DES MOINES, Iowa — If we were to make a list of Iowa Icons and narrow it down to one, one which we might proudly choose to represent us, one which is both fondly remembered and anxiously anticipated — it might be sweet corn.
“It’s like Christmas in July!” says one fan.
Its annual return is marked across the state.
“Woo-hoo!” says another. “Iowa corn, it’s Iowa corn!”
Roadside stands intercept daily commutes.
“People wait for the sweet corn,” says professor ajay Nair of Iowa State’s horticulture department. “They are anxiously waiting!”
And we’ve finally got it. Our palettes can shift into high gear.
“There’s nothing like having that first cob of sweet corn to tell you that summer’s really here,” says Ray Kruse, a sweet corn farmer and one of Nair’s graduate students.
No one would be surprised to hear that we love our corn. We grow over 13,000,000 acres of it each year. But even though only a tiny fraction of that (.02%) is sweet corn, we still firmly believe that no one does it better.
“Iowa corn is the best, oh, yes,” says Louie Helgenbrand of Dallas County.
Taste is a subjective thing, but scientists will tell you that Iowa DOES have the dirt on every other state. Literally.
“Excellent water-holding capacity,” Nair points out with a handful of black central Iowa soil, “and the ability to hold onto the nutrients and make it available to the plant when the plant needs it.”
Iowa’s soil is great for sweet corn because Iowa’s soil is loaded.
“The average organic matter content in the soil here in Iowa is somewhere from 3-5%,” Nair says. “And there will be states and there will be areas that are jealous of us.”
Iowa grows the same kind of sweet corn that everyone else does: hybrids known as SH-2 type and SE-type, developed for their higher sugar content and milky texture.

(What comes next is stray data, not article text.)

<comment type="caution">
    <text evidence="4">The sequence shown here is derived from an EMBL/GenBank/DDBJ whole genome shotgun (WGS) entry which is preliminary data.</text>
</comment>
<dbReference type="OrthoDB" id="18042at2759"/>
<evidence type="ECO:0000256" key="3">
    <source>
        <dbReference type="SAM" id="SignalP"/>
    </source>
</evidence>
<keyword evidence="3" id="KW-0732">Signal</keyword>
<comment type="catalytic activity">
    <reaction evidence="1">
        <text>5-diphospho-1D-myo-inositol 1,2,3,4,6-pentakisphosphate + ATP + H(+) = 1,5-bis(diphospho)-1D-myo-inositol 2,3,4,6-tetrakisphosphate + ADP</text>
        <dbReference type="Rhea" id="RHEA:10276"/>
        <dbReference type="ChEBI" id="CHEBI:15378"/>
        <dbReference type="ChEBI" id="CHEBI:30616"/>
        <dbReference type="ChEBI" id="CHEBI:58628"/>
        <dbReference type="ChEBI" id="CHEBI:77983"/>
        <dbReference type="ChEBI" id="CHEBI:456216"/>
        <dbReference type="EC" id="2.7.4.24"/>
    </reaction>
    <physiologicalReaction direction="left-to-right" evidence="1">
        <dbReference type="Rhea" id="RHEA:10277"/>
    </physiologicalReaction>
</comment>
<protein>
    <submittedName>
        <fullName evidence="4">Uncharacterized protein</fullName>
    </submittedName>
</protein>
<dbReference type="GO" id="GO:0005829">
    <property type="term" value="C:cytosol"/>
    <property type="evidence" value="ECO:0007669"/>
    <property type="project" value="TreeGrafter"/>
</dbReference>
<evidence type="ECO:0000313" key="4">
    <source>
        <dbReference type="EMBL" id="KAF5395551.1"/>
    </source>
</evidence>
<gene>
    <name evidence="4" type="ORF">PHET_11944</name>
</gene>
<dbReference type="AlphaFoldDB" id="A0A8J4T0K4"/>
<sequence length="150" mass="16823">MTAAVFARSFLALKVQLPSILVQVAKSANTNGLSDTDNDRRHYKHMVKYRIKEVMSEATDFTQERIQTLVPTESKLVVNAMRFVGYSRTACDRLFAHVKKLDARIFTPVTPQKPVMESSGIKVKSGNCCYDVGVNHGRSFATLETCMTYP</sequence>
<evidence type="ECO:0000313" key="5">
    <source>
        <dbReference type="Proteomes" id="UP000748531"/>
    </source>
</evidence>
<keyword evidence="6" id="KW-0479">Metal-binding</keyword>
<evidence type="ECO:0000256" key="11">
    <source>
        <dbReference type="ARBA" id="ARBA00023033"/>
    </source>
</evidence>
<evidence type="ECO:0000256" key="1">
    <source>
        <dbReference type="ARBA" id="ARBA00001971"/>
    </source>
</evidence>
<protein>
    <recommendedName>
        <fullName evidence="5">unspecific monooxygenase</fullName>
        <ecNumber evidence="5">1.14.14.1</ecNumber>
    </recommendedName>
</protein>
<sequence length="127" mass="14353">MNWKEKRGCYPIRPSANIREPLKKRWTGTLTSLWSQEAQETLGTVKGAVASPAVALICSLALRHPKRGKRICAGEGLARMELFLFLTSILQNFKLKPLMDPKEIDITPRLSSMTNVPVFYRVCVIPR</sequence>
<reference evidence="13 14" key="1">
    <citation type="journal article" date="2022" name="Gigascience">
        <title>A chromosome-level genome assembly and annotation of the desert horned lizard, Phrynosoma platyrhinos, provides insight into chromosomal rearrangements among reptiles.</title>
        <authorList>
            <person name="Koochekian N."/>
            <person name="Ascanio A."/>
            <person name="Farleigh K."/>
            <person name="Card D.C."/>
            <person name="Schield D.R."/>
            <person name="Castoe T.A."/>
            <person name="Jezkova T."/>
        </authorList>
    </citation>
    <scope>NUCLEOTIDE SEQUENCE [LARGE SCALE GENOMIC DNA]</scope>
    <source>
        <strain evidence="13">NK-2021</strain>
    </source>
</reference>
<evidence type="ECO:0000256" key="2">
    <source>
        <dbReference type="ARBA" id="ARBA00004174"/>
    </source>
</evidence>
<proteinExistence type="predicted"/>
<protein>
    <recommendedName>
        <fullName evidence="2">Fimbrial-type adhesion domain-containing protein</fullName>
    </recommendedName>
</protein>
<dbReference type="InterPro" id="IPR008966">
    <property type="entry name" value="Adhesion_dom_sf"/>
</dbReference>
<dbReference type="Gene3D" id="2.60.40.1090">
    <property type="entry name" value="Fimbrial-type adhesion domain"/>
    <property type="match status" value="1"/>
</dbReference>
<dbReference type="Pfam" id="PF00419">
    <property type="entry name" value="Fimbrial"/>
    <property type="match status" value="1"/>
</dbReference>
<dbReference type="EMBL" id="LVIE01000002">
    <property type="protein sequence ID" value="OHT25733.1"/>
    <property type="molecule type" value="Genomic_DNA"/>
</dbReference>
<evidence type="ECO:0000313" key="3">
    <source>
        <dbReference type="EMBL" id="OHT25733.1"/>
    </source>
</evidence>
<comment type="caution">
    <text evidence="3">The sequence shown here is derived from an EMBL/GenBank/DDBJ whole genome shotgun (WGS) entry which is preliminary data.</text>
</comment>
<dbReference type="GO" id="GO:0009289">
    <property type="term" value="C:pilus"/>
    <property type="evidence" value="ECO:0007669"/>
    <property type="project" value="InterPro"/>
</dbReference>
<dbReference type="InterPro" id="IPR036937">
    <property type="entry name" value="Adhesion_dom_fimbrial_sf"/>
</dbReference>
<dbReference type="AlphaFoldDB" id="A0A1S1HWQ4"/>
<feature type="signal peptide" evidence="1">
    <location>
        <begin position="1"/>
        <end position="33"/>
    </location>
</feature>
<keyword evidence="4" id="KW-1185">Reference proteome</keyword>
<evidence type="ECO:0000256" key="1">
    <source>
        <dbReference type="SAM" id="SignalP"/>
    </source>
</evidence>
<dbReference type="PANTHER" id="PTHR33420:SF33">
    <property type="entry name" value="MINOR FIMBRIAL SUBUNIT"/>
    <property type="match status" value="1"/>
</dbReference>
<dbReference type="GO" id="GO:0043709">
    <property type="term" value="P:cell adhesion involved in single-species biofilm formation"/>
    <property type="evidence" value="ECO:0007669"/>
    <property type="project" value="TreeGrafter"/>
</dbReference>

But scientists say it’s not the seeds or soil that make the biggest difference–it’s the fact that we eat it soon after it’s picked.
“In 24 hours, 60% of the sugar is lost,” Nair says, “it goes into starch form.”
So we can agree that fresh Iowa corn is best, but what about another controversy like what’s the best way to cook it?
“Put it in the boiling water for 15 minutes,” Helgenbrand smiles. “That’s the only way to do it.”
Chrissy Deardorff hears this all the time.
“This has been a great debate,” she says outside her stand in Adel. “Some people say 8-10 minutes. My husband and my father-in-law will tell you that’s way too long.”
The Deardorffs willingly hand out advice along with the bags of corn.
“They say 3-4 minutes in boiling water; so you’re really just getting it hot.”
Professor Nair agrees; get it just hot enough to soften the cell walls and release the sugar.
He says storing uncooked sweet corn should be our biggest concern.
“The right temperature for sweet corn to be stored in 32 degrees Fahrenheit, which is 0 degrees Celsius, at a high relative humidity (85-90% relative humidity).”
Sweet corn can last up to 10 days in those conditions, but who could wait that long to make the NEXT decision: how to eat it!
“Butter…salt and pepper,” says Linda Neville of Bouton.
There, you’re on your own.
If there’s one more thing to add to the appeal of this Icon, it’s that we all know it’s only around for a few short months, and then it’s gone. But, it’ll be here next year, and the Iowans will be waiting.